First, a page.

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Engineering freshman among finalists in student entrepreneur competition - Mizzou Engineering

March 15, 2022

Two men in front of Engineering building.

Sam O’Neill, left, and Kobe Messick will pitch their idea for Supersole insoles at Entrepreneur Quest. Photo: Allyson Imhoff

A freshman pre-engineering student is among 10 Mizzou student teams competing at this year’s Entrepreneur Quest (EQ). Sam O’Neill, along with collaborator Kobe Messick, a freshman in the College of Education & Human Development, plan to pitch their idea for Supersole, a business that makes 3D printed custom shoe insoles, at the final competition on Tuesday, March 22.

EQ, a signature program of the Griggs Innovators Nexus in the MU Student Center, provides resources to help student entrepreneurs. The competition comes with a $30,000 prize pool for the top three winners.

For O’Neill and Messick, the competition provided an opportunity to resurrect an idea they had worked on together in high school. As part of an engineering class at Van Horn High School in Independence, Missouri, the two developed a business plan to make orthotic insoles using 3D printing. The insoles, which can be customized to a person’s feet and needs, are made from thermoplastic polyurethane, a filament that has soft, rubber-like features.

Both students have experienced foot pain first-hand. O’Neill is a hiker who is in the National Guard, and Messick played baseball. Both have worked in restaurants on their feet for long periods of time.

“When you’re always on your feet, foot pain is a problem you’re used to experiencing, and we didn’t see a great solution,” O’Neill said. “You either have to buy expensive orthotics or cheap insoles that don’t do that much.”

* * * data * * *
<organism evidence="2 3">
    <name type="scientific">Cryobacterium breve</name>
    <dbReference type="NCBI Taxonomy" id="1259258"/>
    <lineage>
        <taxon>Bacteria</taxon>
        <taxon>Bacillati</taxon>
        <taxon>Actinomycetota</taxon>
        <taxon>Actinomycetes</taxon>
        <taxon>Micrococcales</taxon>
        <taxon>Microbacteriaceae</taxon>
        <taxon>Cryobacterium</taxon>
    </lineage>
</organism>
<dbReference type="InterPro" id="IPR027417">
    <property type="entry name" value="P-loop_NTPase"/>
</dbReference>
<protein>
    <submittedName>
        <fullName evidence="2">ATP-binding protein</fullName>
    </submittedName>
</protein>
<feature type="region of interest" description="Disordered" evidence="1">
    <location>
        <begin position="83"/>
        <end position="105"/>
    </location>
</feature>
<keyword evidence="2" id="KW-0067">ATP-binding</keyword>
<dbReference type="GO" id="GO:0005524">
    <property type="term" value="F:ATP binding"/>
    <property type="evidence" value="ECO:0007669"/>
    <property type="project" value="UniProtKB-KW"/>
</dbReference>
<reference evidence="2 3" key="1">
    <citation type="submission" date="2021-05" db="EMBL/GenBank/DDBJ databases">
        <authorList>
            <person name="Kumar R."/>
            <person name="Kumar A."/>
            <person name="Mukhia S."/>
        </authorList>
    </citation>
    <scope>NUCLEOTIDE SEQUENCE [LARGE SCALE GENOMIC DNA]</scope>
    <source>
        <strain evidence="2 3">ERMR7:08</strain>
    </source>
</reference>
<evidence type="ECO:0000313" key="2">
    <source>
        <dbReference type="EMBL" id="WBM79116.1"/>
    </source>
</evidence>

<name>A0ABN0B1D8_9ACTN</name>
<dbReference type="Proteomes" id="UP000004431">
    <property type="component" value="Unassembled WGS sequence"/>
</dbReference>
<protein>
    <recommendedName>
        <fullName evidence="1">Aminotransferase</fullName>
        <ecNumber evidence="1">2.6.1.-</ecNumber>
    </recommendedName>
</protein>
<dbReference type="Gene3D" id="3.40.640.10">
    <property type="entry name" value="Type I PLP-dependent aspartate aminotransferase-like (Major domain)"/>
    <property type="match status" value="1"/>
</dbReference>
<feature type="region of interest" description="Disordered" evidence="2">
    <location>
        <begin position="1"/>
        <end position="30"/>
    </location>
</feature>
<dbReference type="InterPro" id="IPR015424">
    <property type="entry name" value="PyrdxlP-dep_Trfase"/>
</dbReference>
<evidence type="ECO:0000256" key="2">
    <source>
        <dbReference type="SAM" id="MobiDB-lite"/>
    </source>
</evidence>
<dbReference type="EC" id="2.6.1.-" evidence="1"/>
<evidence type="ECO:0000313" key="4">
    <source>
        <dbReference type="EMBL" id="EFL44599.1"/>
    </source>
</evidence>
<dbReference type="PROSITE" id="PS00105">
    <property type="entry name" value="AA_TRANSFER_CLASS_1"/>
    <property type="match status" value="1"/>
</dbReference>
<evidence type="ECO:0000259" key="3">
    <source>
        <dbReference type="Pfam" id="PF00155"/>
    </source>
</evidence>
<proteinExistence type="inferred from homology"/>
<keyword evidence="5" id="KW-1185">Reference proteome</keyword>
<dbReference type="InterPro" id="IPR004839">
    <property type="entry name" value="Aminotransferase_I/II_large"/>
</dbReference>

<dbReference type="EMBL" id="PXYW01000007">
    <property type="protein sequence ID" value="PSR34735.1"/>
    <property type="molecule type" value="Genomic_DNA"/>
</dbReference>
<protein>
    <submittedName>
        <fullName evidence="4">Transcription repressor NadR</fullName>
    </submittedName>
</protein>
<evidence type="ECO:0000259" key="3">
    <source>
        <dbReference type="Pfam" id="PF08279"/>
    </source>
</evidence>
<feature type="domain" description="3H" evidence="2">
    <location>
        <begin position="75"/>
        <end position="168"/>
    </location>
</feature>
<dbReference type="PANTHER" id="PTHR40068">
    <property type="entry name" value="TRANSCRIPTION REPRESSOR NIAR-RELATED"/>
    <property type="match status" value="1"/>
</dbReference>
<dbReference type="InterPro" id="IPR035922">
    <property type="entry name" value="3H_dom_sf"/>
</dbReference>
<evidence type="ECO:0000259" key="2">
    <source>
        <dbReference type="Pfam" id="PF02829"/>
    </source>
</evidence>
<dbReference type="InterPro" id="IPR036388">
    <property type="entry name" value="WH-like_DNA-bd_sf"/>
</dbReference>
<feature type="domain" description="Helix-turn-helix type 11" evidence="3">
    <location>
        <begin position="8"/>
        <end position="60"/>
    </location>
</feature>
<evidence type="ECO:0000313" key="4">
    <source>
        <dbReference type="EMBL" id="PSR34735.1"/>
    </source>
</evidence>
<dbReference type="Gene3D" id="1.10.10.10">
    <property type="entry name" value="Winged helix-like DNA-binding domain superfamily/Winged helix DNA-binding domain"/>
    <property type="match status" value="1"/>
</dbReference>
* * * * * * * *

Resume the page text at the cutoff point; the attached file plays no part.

After graduation, O’Neill and Messick were busy with work and other obligations, and they put their idea on the back burner. The two — along with two other friends from Independence — chose Mizzou because they wanted to attend a university together that offered high-quality programs. Three of the group are engineering majors.

“We all heard really good things about the Mizzou Engineering program,” said O’Neill, who is leaning toward a civil engineering degree.

Last semester, Messick saw a promotion of the EQ pitch competition and noticed it was open to anyone. That’s when he and Messick decided to revisit their insole idea.

“If you look at the EQ participants, you’ll see several different majors represented,” Messick said. “It’s very diverse, and I am really impressed with how inclusive they are. Sam and my skillsets work really well together. I’ve been on the marketing side of things, and he’s been the smart guy behind the computer.”

That combination has worked out for the team.  After making it through the first round, they pitched Supersole to professional judges and a campus audience at the Shack last semester and made it to the final round.

They’ve since worked with staff at the Griggs Innovators Nexus, including Greg Bier, executive director of entrepreneurship programs, and Kelly Mattas, senior project support coordinator, as well as Gwen Gray, research and instructional services librarian. They also hope to take advantage of Mizzou Engineering’s 3D Printing Education and Research Lab, which offers high-quality 3D printing equipment.

“We’ve met with Ms. Gray, the legal clinic and other resources that were completely free of charge,” Messick said. “We’ve been able to use this to help smooth our transition to college. EQ has really helped us settle in. We’re really grateful for the people behind the EQ and what they do for us. Shout out to Mr. Greg Bier and Ms. Kelly Mattas; they’ve been really good to us.”

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